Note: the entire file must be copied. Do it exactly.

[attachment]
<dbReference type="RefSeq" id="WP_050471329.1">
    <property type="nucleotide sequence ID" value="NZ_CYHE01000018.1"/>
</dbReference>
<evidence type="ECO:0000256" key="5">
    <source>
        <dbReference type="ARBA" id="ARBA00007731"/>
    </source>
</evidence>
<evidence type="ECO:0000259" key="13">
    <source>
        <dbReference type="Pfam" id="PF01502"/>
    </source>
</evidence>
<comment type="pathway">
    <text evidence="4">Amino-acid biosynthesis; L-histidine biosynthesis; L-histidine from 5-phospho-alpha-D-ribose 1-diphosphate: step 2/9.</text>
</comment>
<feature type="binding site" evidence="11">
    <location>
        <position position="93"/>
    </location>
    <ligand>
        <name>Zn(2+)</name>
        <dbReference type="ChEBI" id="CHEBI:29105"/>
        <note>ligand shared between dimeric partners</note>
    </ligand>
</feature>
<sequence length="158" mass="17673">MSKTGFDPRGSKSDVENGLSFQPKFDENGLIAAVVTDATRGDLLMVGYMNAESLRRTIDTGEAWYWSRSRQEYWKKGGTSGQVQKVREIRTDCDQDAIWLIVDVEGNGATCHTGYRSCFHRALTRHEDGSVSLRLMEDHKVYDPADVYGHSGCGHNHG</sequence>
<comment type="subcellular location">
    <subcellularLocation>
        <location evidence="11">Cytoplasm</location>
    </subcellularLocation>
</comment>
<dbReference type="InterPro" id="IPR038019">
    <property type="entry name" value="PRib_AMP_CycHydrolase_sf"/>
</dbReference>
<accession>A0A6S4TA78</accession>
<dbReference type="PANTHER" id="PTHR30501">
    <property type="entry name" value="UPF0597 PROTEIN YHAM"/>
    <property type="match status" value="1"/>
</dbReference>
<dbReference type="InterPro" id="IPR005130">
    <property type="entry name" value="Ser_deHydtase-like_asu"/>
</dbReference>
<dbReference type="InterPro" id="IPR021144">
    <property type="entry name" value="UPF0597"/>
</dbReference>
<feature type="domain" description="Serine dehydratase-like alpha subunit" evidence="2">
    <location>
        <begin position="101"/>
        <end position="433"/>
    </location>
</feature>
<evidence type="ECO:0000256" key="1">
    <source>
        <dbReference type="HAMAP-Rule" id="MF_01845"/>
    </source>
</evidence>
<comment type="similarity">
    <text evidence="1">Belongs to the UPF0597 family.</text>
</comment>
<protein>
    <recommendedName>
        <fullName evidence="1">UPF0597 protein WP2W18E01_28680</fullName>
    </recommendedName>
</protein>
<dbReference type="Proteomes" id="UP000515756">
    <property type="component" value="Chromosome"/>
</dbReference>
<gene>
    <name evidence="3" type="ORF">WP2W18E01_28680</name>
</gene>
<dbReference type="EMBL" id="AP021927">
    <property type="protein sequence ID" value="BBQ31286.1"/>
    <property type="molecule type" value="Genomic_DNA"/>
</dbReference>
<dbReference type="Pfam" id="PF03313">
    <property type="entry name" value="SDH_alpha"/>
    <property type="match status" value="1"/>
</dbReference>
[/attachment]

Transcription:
<dbReference type="RefSeq" id="WP_050471329.1">
    <property type="nucleotide sequence ID" value="NZ_CYHE01000018.1"/>
</dbReference>
<evidence type="ECO:0000256" key="5">
    <source>
        <dbReference type="ARBA" id="ARBA00007731"/>
    </source>
</evidence>
<evidence type="ECO:0000259" key="13">
    <source>
        <dbReference type="Pfam" id="PF01502"/>
    </source>
</evidence>
<comment type="pathway">
    <text evidence="4">Amino-acid biosynthesis; L-histidine biosynthesis; L-histidine from 5-phospho-alpha-D-ribose 1-diphosphate: step 2/9.</text>
</comment>
<feature type="binding site" evidence="11">
    <location>
        <position position="93"/>
    </location>
    <ligand>
        <name>Zn(2+)</name>
        <dbReference type="ChEBI" id="CHEBI:29105"/>
        <note>ligand shared between dimeric partners</note>
    </ligand>
</feature>
<sequence length="158" mass="17673">MSKTGFDPRGSKSDVENGLSFQPKFDENGLIAAVVTDATRGDLLMVGYMNAESLRRTIDTGEAWYWSRSRQEYWKKGGTSGQVQKVREIRTDCDQDAIWLIVDVEGNGATCHTGYRSCFHRALTRHEDGSVSLRLMEDHKVYDPADVYGHSGCGHNHG</sequence>
<comment type="subcellular location">
    <subcellularLocation>
        <location evidence="11">Cytoplasm</location>
    </subcellularLocation>
</comment>
<dbReference type="InterPro" id="IPR038019">
    <property type="entry name" value="PRib_AMP_CycHydrolase_sf"/>
</dbReference>
<accession>A0A6S4TA78</accession>
<dbReference type="PANTHER" id="PTHR30501">
    <property type="entry name" value="UPF0597 PROTEIN YHAM"/>
    <property type="match status" value="1"/>
</dbReference>
<dbReference type="InterPro" id="IPR005130">
    <property type="entry name" value="Ser_deHydtase-like_asu"/>
</dbReference>
<dbReference type="InterPro" id="IPR021144">
    <property type="entry name" value="UPF0597"/>
</dbReference>
<feature type="domain" description="Serine dehydratase-like alpha subunit" evidence="2">
    <location>
        <begin position="101"/>
        <end position="433"/>
    </location>
</feature>
<evidence type="ECO:0000256" key="1">
    <source>
        <dbReference type="HAMAP-Rule" id="MF_01845"/>
    </source>
</evidence>
<comment type="similarity">
    <text evidence="1">Belongs to the UPF0597 family.</text>
</comment>
<protein>
    <recommendedName>
        <fullName evidence="1">UPF0597 protein WP2W18E01_28680</fullName>
    </recommendedName>
</protein>
<dbReference type="Proteomes" id="UP000515756">
    <property type="component" value="Chromosome"/>
</dbReference>
<gene>
    <name evidence="3" type="ORF">WP2W18E01_28680</name>
</gene>
<dbReference type="EMBL" id="AP021927">
    <property type="protein sequence ID" value="BBQ31286.1"/>
    <property type="molecule type" value="Genomic_DNA"/>
</dbReference>
<dbReference type="Pfam" id="PF03313">
    <property type="entry name" value="SDH_alpha"/>
    <property type="match status" value="1"/>
</dbReference>